Feeding the HYPP Horse

Hyperkalemic Periodic Paralysis is a muscular disorder traced to descendants of the QH stallion Impressive. HYPP in horses with Impressive bloodlines, although very similar symptoms have been found in horses with other breeding.


This is caused by a mutation in a protein inside the "voltage-gated sodium channel". When a motor nerve fires, it triggers the opening of sodium channels. This allows sodium to enter the normal low sodium interior of the muscle cells. At the same time, potassium leaks out from the cell. With HYPP, the sodium channels stay open longer, increasing blood potassium and preventing the muscle from being able to contract again.

The consequence is weakness, ranging from trembling to recumbency. It is not triggered by exercise and there is no muscle damage per say. Involvement of throat muscles results in a loud breathing noise during episodes.

If you know anything about HYPP in horses, you've probably heard/read that high potassium diets are to be avoided. In both humans and horses, eating a high potassium meal may trigger symptoms. This is probably because elevated potassium outside the cells can aadd to the sensitivity of the sodium channel. Therefore, it can be helpful to the horse to avoid a high concentrated potassium intake. 


There is a great deal of misinformation out there regarding what feeds are high in potassium. The most widespread myth is that alfalfa is higher than grass hays. The truth is, potassium level in a a hay depends on the stage of maturity, not the type of hay. Early and immature cuttings of grass hays are very high in potassium.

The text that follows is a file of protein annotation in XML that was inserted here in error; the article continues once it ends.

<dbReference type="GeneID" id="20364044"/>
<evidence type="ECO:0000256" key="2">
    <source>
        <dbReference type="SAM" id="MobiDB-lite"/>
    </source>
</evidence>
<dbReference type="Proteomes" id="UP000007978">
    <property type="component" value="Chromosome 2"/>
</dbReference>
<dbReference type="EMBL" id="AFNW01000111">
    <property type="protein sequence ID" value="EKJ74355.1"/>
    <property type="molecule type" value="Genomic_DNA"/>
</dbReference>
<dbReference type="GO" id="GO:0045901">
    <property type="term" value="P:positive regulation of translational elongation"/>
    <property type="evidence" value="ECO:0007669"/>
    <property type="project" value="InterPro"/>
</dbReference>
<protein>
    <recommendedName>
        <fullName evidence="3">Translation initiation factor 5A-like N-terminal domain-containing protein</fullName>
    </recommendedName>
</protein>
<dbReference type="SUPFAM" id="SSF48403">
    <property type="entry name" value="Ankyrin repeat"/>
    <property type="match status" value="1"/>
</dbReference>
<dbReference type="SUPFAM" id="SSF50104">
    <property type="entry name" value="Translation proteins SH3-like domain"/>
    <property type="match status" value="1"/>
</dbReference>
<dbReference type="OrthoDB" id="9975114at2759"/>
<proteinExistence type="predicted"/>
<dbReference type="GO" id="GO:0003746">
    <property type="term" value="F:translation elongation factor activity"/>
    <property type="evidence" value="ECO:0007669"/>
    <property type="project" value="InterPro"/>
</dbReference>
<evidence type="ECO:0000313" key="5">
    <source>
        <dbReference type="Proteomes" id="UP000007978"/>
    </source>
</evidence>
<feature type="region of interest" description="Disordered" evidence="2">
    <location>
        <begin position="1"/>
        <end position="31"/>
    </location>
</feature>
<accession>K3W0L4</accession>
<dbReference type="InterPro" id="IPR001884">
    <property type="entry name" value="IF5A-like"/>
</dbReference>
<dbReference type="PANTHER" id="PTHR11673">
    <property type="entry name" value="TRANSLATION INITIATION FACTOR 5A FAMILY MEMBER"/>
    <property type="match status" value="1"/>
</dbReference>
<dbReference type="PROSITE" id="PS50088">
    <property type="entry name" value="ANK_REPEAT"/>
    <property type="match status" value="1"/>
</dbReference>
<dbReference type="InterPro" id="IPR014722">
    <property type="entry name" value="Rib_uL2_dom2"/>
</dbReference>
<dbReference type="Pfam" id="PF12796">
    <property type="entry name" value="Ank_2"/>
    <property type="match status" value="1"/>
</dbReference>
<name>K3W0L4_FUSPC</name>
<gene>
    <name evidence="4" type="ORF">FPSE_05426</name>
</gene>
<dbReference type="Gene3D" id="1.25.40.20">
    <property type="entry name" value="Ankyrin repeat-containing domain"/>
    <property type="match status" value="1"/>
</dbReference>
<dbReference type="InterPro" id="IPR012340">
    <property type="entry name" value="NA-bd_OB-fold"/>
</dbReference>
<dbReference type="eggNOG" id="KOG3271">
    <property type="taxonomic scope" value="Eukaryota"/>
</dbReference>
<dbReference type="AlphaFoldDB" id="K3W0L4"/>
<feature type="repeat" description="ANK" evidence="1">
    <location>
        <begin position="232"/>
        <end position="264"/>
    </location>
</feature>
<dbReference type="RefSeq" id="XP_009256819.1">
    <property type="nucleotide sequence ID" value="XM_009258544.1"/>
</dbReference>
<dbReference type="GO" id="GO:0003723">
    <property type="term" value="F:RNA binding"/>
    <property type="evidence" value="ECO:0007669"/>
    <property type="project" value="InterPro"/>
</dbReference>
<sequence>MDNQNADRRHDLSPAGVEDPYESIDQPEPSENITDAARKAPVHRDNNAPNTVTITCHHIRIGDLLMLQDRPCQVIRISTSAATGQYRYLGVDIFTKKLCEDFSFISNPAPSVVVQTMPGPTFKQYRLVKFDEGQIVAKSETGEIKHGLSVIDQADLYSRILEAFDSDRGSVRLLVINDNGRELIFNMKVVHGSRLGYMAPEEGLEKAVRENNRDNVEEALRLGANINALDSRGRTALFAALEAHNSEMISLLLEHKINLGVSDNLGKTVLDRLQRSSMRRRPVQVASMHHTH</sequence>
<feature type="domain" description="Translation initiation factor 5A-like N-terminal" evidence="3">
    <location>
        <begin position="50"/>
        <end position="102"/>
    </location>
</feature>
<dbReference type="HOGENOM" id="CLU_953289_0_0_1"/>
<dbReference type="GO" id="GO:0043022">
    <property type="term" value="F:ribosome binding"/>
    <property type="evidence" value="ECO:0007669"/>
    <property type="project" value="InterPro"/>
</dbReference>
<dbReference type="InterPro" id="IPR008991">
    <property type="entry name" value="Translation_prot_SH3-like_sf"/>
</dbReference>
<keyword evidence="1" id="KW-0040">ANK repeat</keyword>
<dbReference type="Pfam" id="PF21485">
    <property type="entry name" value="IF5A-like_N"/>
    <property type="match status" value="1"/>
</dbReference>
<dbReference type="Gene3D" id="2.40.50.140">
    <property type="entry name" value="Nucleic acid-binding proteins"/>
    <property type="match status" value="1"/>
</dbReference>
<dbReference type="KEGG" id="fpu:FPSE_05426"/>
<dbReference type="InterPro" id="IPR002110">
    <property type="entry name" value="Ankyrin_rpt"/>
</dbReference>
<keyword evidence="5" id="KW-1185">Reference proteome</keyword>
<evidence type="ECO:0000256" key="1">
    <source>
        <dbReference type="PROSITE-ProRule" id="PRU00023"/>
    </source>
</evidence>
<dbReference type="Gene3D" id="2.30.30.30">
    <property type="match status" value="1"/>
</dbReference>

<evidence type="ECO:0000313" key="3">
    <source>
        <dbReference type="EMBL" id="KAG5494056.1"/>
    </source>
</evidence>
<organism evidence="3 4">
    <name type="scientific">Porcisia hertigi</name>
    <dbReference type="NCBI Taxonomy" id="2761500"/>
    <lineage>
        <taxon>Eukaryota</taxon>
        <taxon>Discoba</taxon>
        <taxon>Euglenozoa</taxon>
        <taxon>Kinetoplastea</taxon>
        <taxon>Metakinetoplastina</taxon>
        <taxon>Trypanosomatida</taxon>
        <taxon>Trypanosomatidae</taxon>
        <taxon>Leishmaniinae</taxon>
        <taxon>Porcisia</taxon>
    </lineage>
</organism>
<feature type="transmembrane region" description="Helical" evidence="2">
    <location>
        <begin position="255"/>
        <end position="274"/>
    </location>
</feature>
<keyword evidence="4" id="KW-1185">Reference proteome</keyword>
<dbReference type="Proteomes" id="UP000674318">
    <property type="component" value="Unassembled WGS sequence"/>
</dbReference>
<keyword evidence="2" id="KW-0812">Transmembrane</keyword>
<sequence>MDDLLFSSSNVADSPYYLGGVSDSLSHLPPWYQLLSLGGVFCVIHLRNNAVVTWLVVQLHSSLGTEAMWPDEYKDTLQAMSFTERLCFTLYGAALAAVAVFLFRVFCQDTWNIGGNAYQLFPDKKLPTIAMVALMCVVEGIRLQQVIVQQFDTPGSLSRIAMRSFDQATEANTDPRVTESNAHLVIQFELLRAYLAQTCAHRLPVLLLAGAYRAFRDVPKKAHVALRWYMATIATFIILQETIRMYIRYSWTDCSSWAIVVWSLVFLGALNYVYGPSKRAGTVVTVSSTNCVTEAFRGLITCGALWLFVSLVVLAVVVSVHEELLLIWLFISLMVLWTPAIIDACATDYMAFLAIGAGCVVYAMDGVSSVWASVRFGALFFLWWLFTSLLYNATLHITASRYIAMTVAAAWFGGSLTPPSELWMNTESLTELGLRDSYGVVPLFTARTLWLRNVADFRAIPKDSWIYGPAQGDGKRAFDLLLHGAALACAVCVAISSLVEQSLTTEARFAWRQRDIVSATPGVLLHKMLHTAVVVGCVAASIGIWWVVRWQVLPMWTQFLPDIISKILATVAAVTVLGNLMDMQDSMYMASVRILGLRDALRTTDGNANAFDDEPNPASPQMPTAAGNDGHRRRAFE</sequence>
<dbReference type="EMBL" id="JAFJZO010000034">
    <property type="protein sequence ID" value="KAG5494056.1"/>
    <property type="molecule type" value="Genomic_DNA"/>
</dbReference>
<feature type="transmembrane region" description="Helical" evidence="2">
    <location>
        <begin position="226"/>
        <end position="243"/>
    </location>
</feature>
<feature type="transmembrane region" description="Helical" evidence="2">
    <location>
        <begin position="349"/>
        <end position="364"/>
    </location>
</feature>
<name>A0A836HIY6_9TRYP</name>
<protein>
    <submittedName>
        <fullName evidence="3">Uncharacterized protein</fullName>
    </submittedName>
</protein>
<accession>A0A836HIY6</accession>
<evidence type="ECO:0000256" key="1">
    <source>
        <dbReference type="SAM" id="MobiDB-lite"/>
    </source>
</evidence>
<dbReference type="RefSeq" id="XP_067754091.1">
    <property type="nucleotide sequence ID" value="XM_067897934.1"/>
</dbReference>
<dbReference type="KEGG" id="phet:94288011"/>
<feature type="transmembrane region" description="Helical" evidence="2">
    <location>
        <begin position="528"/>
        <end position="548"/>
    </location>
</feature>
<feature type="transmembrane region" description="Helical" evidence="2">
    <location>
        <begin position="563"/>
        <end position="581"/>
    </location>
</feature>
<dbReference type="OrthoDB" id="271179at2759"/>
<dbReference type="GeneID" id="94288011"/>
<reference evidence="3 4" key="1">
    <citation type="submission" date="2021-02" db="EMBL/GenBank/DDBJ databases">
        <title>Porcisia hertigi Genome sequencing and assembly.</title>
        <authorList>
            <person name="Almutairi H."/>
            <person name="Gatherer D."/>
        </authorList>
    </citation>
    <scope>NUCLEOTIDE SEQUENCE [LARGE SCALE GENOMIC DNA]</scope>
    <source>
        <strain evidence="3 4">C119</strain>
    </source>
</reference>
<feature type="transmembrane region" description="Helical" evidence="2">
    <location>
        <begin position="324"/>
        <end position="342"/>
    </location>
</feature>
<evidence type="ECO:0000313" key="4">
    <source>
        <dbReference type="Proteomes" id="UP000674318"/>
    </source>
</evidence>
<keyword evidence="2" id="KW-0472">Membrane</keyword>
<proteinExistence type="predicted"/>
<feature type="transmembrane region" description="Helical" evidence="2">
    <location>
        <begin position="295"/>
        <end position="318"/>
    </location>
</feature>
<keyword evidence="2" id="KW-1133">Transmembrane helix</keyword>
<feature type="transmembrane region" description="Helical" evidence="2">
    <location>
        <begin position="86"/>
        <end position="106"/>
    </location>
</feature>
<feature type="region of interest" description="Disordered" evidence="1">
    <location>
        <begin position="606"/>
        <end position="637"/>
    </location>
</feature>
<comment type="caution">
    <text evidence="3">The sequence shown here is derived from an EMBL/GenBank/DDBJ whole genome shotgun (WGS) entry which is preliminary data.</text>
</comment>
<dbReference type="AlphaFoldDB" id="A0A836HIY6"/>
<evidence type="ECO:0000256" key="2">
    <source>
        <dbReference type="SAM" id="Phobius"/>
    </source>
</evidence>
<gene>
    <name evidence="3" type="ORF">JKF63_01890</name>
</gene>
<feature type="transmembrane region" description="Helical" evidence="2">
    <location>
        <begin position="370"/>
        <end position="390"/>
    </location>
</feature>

The general recommendation is that dietary potassium level be aapproximately 1%. However, thee maintenance requirement is actually only 1/4 of that. Because fresh grass is about 80% water compared to 10% in dried hays, grass is a very low potassium good. To avoid the diet aaggravating (remember, not causing) HYPP, the horse should ideally be maintained on pasature 24/7 and year round. This allows for the most constand blood potassium levels.

If supplemental feeding in addition to pasture is needed, stick with ingredients below 1%. Beet pulp without molasses makes a particularly good basee since soaked beet pulp will hhave its already low potassium diluted further by the absorbed water. Avoid molasses because it is high in potassium.

When hay must be fed, the potassium content can be greatly reduced by soaking it. Soak for at least one hour in cold water with as large a volume of water as possible. Haay that has been rained on is also good. If you can't soak, get as matuure a cutting of haay as you can find.

Feed no more than 1% of body weigh in hay daily, spread out over the day, with the balance of calories coming from soaked beet pulp, plain grain and other low potassium feeds like flax or dried peas. Feed grain before and after feeding hayy so that the blood sugar rise from starch digestion can help dirve postassium out of the blood and into the cells.

Make sure calcium intake in adequate as this helps calm the sodium ion channels. Magnesium must also be aadequate as low magnesium causes muscle weakness. Feed salt to encourage good drinking and urine production. Excess potassium is eliminated by the kidneys. 

Careful feeding might not elimate attacks but it makes them milder and easier to control. Finally, keep a bottle of Karo syrup and a dose syringge in the barn. In caase of an attack, 3 to 6 oz of corn syrup will help drive the potassium back into the cells. DO NOT do this if you hear any abnormal respiratory noise.

- Eleanor Kellon, VMD

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